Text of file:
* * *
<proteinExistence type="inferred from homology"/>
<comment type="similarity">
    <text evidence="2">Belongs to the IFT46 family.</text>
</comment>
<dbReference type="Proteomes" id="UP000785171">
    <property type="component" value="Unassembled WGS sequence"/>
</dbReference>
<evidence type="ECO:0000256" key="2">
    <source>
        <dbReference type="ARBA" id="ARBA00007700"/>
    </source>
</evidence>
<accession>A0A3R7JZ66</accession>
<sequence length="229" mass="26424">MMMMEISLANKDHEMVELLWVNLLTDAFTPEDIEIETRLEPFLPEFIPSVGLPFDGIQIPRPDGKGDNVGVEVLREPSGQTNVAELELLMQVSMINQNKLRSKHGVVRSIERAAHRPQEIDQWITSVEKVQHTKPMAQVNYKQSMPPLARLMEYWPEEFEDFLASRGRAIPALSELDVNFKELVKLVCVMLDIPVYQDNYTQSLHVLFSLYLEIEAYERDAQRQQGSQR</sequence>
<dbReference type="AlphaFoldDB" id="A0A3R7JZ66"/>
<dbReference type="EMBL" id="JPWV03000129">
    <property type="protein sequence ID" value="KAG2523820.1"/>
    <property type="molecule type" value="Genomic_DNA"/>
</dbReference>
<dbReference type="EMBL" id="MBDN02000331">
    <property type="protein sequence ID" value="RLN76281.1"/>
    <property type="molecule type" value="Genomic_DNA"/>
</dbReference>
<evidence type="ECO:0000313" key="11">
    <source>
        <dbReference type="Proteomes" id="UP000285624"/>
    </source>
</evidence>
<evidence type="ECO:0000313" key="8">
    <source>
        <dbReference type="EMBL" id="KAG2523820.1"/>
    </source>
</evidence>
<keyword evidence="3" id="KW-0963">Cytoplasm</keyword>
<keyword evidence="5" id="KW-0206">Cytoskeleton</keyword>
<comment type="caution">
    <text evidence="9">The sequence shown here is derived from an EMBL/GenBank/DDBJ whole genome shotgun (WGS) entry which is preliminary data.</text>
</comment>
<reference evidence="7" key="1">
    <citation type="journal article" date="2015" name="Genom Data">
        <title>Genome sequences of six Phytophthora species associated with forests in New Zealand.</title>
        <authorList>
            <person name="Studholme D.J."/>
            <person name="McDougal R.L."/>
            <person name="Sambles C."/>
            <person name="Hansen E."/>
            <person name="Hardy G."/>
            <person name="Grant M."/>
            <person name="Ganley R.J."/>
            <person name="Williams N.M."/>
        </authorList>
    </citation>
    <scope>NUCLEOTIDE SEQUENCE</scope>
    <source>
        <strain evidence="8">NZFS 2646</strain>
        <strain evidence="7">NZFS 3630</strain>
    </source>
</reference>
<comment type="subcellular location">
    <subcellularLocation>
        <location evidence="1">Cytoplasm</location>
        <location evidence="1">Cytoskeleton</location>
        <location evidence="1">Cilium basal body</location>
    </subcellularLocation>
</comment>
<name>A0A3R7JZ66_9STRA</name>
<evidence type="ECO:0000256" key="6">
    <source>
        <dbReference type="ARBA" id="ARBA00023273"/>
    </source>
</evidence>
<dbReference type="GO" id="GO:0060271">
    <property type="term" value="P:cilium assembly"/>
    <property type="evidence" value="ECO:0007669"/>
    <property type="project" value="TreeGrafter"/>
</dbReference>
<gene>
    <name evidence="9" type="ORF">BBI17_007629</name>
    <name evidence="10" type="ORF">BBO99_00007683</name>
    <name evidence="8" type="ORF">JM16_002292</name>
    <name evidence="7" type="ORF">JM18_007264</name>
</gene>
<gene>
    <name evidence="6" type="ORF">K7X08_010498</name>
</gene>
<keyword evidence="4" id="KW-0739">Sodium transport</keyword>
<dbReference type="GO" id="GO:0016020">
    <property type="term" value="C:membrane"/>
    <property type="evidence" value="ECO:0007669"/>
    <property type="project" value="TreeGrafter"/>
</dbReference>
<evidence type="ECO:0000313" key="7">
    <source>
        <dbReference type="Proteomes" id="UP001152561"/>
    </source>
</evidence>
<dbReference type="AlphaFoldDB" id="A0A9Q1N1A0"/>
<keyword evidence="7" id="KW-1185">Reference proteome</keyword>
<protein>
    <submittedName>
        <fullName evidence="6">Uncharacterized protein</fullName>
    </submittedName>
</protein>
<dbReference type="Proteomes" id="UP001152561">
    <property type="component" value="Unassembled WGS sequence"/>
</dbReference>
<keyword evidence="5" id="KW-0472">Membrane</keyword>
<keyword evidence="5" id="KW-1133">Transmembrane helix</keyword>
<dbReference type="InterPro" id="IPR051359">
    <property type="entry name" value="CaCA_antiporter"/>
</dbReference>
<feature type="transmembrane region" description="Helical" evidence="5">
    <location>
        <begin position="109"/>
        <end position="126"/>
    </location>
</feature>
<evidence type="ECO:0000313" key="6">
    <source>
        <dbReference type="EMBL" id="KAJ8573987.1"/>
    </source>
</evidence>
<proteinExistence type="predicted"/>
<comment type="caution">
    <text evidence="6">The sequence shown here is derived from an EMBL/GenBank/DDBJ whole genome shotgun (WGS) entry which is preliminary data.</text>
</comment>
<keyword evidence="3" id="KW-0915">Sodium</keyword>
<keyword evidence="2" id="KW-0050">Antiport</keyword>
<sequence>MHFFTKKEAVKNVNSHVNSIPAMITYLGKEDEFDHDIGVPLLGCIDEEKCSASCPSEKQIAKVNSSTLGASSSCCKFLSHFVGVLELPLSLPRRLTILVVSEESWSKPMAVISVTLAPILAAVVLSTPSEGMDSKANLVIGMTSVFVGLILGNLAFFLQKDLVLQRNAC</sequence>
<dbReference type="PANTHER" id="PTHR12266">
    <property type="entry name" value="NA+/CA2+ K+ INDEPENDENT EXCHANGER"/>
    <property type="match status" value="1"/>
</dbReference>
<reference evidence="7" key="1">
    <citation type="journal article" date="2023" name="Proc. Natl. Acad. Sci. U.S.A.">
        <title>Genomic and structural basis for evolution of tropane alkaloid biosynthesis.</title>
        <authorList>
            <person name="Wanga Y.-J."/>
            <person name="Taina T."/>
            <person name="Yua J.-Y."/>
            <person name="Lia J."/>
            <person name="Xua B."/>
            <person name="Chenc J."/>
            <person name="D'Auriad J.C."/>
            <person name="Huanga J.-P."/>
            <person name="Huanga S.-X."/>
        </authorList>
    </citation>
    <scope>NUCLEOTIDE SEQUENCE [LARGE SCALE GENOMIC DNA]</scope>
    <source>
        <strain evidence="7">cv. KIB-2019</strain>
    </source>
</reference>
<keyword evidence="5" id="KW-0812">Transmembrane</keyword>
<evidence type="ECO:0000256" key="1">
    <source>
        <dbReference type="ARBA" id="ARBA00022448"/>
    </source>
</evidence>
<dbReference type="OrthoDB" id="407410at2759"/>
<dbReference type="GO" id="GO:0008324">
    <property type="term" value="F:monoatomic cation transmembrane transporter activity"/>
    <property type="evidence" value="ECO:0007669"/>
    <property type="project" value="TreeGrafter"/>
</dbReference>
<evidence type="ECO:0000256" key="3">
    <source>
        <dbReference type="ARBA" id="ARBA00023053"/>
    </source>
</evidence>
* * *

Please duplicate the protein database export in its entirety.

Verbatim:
<proteinExistence type="inferred from homology"/>
<comment type="similarity">
    <text evidence="2">Belongs to the IFT46 family.</text>
</comment>
<dbReference type="Proteomes" id="UP000785171">
    <property type="component" value="Unassembled WGS sequence"/>
</dbReference>
<evidence type="ECO:0000256" key="2">
    <source>
        <dbReference type="ARBA" id="ARBA00007700"/>
    </source>
</evidence>
<accession>A0A3R7JZ66</accession>
<sequence length="229" mass="26424">MMMMEISLANKDHEMVELLWVNLLTDAFTPEDIEIETRLEPFLPEFIPSVGLPFDGIQIPRPDGKGDNVGVEVLREPSGQTNVAELELLMQVSMINQNKLRSKHGVVRSIERAAHRPQEIDQWITSVEKVQHTKPMAQVNYKQSMPPLARLMEYWPEEFEDFLASRGRAIPALSELDVNFKELVKLVCVMLDIPVYQDNYTQSLHVLFSLYLEIEAYERDAQRQQGSQR</sequence>
<dbReference type="AlphaFoldDB" id="A0A3R7JZ66"/>
<dbReference type="EMBL" id="JPWV03000129">
    <property type="protein sequence ID" value="KAG2523820.1"/>
    <property type="molecule type" value="Genomic_DNA"/>
</dbReference>
<dbReference type="EMBL" id="MBDN02000331">
    <property type="protein sequence ID" value="RLN76281.1"/>
    <property type="molecule type" value="Genomic_DNA"/>
</dbReference>
<evidence type="ECO:0000313" key="11">
    <source>
        <dbReference type="Proteomes" id="UP000285624"/>
    </source>
</evidence>
<evidence type="ECO:0000313" key="8">
    <source>
        <dbReference type="EMBL" id="KAG2523820.1"/>
    </source>
</evidence>
<keyword evidence="3" id="KW-0963">Cytoplasm</keyword>
<keyword evidence="5" id="KW-0206">Cytoskeleton</keyword>
<comment type="caution">
    <text evidence="9">The sequence shown here is derived from an EMBL/GenBank/DDBJ whole genome shotgun (WGS) entry which is preliminary data.</text>
</comment>
<reference evidence="7" key="1">
    <citation type="journal article" date="2015" name="Genom Data">
        <title>Genome sequences of six Phytophthora species associated with forests in New Zealand.</title>
        <authorList>
            <person name="Studholme D.J."/>
            <person name="McDougal R.L."/>
            <person name="Sambles C."/>
            <person name="Hansen E."/>
            <person name="Hardy G."/>
            <person name="Grant M."/>
            <person name="Ganley R.J."/>
            <person name="Williams N.M."/>
        </authorList>
    </citation>
    <scope>NUCLEOTIDE SEQUENCE</scope>
    <source>
        <strain evidence="8">NZFS 2646</strain>
        <strain evidence="7">NZFS 3630</strain>
    </source>
</reference>
<comment type="subcellular location">
    <subcellularLocation>
        <location evidence="1">Cytoplasm</location>
        <location evidence="1">Cytoskeleton</location>
        <location evidence="1">Cilium basal body</location>
    </subcellularLocation>
</comment>
<name>A0A3R7JZ66_9STRA</name>
<evidence type="ECO:0000256" key="6">
    <source>
        <dbReference type="ARBA" id="ARBA00023273"/>
    </source>
</evidence>
<dbReference type="GO" id="GO:0060271">
    <property type="term" value="P:cilium assembly"/>
    <property type="evidence" value="ECO:0007669"/>
    <property type="project" value="TreeGrafter"/>
</dbReference>
<gene>
    <name evidence="9" type="ORF">BBI17_007629</name>
    <name evidence="10" type="ORF">BBO99_00007683</name>
    <name evidence="8" type="ORF">JM16_002292</name>
    <name evidence="7" type="ORF">JM18_007264</name>
</gene>
<gene>
    <name evidence="6" type="ORF">K7X08_010498</name>
</gene>
<keyword evidence="4" id="KW-0739">Sodium transport</keyword>
<dbReference type="GO" id="GO:0016020">
    <property type="term" value="C:membrane"/>
    <property type="evidence" value="ECO:0007669"/>
    <property type="project" value="TreeGrafter"/>
</dbReference>
<evidence type="ECO:0000313" key="7">
    <source>
        <dbReference type="Proteomes" id="UP001152561"/>
    </source>
</evidence>
<dbReference type="AlphaFoldDB" id="A0A9Q1N1A0"/>
<keyword evidence="7" id="KW-1185">Reference proteome</keyword>
<protein>
    <submittedName>
        <fullName evidence="6">Uncharacterized protein</fullName>
    </submittedName>
</protein>
<dbReference type="Proteomes" id="UP001152561">
    <property type="component" value="Unassembled WGS sequence"/>
</dbReference>
<keyword evidence="5" id="KW-0472">Membrane</keyword>
<keyword evidence="5" id="KW-1133">Transmembrane helix</keyword>
<dbReference type="InterPro" id="IPR051359">
    <property type="entry name" value="CaCA_antiporter"/>
</dbReference>
<feature type="transmembrane region" description="Helical" evidence="5">
    <location>
        <begin position="109"/>
        <end position="126"/>
    </location>
</feature>
<evidence type="ECO:0000313" key="6">
    <source>
        <dbReference type="EMBL" id="KAJ8573987.1"/>
    </source>
</evidence>
<proteinExistence type="predicted"/>
<comment type="caution">
    <text evidence="6">The sequence shown here is derived from an EMBL/GenBank/DDBJ whole genome shotgun (WGS) entry which is preliminary data.</text>
</comment>
<keyword evidence="3" id="KW-0915">Sodium</keyword>
<keyword evidence="2" id="KW-0050">Antiport</keyword>
<sequence>MHFFTKKEAVKNVNSHVNSIPAMITYLGKEDEFDHDIGVPLLGCIDEEKCSASCPSEKQIAKVNSSTLGASSSCCKFLSHFVGVLELPLSLPRRLTILVVSEESWSKPMAVISVTLAPILAAVVLSTPSEGMDSKANLVIGMTSVFVGLILGNLAFFLQKDLVLQRNAC</sequence>
<dbReference type="PANTHER" id="PTHR12266">
    <property type="entry name" value="NA+/CA2+ K+ INDEPENDENT EXCHANGER"/>
    <property type="match status" value="1"/>
</dbReference>
<reference evidence="7" key="1">
    <citation type="journal article" date="2023" name="Proc. Natl. Acad. Sci. U.S.A.">
        <title>Genomic and structural basis for evolution of tropane alkaloid biosynthesis.</title>
        <authorList>
            <person name="Wanga Y.-J."/>
            <person name="Taina T."/>
            <person name="Yua J.-Y."/>
            <person name="Lia J."/>
            <person name="Xua B."/>
            <person name="Chenc J."/>
            <person name="D'Auriad J.C."/>
            <person name="Huanga J.-P."/>
            <person name="Huanga S.-X."/>
        </authorList>
    </citation>
    <scope>NUCLEOTIDE SEQUENCE [LARGE SCALE GENOMIC DNA]</scope>
    <source>
        <strain evidence="7">cv. KIB-2019</strain>
    </source>
</reference>
<keyword evidence="5" id="KW-0812">Transmembrane</keyword>
<evidence type="ECO:0000256" key="1">
    <source>
        <dbReference type="ARBA" id="ARBA00022448"/>
    </source>
</evidence>
<dbReference type="OrthoDB" id="407410at2759"/>
<dbReference type="GO" id="GO:0008324">
    <property type="term" value="F:monoatomic cation transmembrane transporter activity"/>
    <property type="evidence" value="ECO:0007669"/>
    <property type="project" value="TreeGrafter"/>
</dbReference>
<evidence type="ECO:0000256" key="3">
    <source>
        <dbReference type="ARBA" id="ARBA00023053"/>
    </source>
</evidence>